In a bonus short film released by I am Second, Fisher, who is entering his fourth season with the Rams, takes his place on the ceremonial white chairI am Second Jeff Fisher to detail the walk that eventually lead to his commitment to our Savior.

The Plano-based nonprofit announced Aug. 17 it is collaborating with Pepsi MidAmerica to offer fans the opportunity to win a VIP sideline experience with coach Fisher. Fans can enter the text-to-win and online contest between now and Sept. 30. Four winners will be chosen to receive a VIP prize of two suite-level tickets to a St. Louis Rams game, hotel accommodations, a meet and greet with Coach Fisher, a stadium tour and Saturday field passes. Entries are being accepted now at http://www.pepsimidamerica.com/iamsecond/.

“We are excited to be partnering with Pepsi MidAmerica for the first time to offer fans an inside look at NFL life from a coach’s perspective,” said John Humphrey, director of communications. “We want to give viewers a never-before-seen perspective via the film but also help create an experience they will never forget.”

In his testimony, the coach candidly admits a hurtful event that took place in the pews when Fisher was approximately 8 years old.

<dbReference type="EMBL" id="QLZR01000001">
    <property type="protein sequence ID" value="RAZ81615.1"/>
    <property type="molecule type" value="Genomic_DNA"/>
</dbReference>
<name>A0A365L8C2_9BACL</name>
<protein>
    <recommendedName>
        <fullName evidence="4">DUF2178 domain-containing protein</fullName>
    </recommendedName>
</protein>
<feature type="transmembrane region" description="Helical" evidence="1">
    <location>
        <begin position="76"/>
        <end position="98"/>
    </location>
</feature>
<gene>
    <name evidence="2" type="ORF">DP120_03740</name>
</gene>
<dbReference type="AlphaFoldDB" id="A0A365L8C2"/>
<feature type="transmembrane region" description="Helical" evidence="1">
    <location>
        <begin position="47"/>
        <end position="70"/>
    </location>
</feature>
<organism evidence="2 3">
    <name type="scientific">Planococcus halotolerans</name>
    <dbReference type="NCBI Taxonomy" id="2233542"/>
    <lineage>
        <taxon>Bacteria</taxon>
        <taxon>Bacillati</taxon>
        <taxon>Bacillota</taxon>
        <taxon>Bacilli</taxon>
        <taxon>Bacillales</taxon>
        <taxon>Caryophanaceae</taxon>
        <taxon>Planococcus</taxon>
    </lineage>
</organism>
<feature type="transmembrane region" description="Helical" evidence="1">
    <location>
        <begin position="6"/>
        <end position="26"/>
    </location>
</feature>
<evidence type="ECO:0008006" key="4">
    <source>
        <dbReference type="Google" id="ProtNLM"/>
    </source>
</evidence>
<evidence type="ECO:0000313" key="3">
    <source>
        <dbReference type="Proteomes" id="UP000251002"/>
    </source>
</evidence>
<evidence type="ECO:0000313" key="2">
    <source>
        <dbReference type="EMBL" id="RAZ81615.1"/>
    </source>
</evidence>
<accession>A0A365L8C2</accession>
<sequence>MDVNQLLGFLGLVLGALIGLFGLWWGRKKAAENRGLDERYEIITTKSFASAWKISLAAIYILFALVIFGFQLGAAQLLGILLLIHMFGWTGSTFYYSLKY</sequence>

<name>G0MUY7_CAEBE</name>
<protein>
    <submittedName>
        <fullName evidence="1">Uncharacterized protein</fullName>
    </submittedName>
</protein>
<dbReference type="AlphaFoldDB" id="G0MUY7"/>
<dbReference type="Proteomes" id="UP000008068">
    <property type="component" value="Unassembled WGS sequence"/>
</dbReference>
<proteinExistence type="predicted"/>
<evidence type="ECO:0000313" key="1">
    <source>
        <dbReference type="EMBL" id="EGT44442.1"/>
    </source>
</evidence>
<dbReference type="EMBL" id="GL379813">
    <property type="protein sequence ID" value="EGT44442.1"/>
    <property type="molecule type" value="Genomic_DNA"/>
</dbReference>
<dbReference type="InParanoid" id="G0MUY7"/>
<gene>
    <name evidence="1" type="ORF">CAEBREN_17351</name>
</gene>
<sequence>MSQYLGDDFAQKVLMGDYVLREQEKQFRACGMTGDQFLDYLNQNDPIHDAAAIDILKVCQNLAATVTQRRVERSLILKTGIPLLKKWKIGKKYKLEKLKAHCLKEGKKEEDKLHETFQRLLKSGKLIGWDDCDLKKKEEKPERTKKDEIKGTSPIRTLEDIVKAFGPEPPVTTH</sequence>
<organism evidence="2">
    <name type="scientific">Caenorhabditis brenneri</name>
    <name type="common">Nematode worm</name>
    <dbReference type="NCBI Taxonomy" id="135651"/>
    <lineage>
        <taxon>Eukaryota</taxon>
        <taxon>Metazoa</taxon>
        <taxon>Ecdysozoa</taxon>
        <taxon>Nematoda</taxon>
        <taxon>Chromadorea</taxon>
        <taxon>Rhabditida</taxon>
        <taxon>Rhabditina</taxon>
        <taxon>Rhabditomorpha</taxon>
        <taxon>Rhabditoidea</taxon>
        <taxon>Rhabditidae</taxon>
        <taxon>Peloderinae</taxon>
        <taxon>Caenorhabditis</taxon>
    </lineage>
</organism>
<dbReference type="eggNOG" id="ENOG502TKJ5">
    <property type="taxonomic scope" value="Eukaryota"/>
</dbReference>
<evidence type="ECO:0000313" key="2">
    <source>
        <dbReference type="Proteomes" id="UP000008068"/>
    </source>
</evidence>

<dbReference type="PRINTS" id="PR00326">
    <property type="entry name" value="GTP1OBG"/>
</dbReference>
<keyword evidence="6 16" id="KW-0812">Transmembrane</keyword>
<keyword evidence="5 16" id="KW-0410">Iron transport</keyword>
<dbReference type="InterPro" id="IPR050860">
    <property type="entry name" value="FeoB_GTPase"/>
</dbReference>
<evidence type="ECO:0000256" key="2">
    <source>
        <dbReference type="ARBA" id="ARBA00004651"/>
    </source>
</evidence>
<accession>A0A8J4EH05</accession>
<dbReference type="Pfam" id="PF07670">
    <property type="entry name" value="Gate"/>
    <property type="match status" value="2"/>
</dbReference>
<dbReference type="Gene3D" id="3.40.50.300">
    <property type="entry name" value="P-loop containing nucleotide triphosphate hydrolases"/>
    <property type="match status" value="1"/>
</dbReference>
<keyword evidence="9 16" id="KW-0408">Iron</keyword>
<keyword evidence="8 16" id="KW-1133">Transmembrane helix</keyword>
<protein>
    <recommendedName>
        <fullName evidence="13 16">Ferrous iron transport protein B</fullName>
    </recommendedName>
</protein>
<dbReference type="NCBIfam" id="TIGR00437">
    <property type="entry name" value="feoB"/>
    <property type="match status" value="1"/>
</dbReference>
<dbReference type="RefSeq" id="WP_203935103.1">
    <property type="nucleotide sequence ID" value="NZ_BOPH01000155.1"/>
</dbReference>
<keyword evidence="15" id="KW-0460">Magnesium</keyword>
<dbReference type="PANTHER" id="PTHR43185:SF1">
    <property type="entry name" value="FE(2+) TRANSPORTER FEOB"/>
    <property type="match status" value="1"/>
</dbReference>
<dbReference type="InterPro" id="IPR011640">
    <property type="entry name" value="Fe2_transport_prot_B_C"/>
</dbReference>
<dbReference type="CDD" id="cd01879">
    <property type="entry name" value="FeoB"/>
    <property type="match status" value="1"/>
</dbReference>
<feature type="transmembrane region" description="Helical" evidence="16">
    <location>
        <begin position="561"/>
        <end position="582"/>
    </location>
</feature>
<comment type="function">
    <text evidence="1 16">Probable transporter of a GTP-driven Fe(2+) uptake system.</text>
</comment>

“I had this moment in church which I think really, really turned me off,” he said.

Fisher recounts how monsignor corrected his behavior with a hint of aggression and little explanation.

“It terrified me; I was in complete shock,” he said. “This is where my journey began.”

The spiritual void remained with Fisher, as he experienced success in collegiate and professional football as a player with USC and the Chicago Bears, respectively. Fisher’s coaching career – his 20th – isn’t exactly shabby either, as he spent 17 seasons as head coach of the Houston Oilers/Tennessee Titans. Fisher’s Titans played the team he now coaches, St. Louis Rams in Super Bowl XXXIV.

“In my world, there’s never time to figure out what is, in fact, missing,” Fisher said.

In 2010, Fisher’s life was about to change for the best. One day, a friend asked Fisher an important question: Do you honestly believe that Jesus Christ is his Lord and Savior?

At the opportune moment, Fisher was rescued from the drudgery he experienced, the part of him that longed for more than a successful NFL coaching career.

Sadly, according to Nina Thompson, author of Church Hurt Ain’t No Joke, what Fisher experienced happens to children and adults. She said she hasNina Thompson encountered many people who are the way Fisher used to be: they avoid Him and church out of fear of being hurt again.

“Church hurt is anything other Christians do to interrupt others’ closeness to God,” the Ferguson author said. “We need to be very careful that we are not concerned with the pettiness while, at the same time, we maintain structure, process, and ceremony in the church.”

After viewing Fisher’s I am Second testimony, Thompson said the chastising Fisher encountered as a child is an example of the pettiness she discusses in her book.

“Why chastise him for something as small as that?” she said. “Church became unattractive to him, solely because of one bad experience. Why become associated with something that brings pain?”

Thompson said she is grateful that Fisher’s friend opened that door of knowledge of God.

“Early on, he didn’t get that God is his helping mate and that he doesn’t have to exist in his own strength.”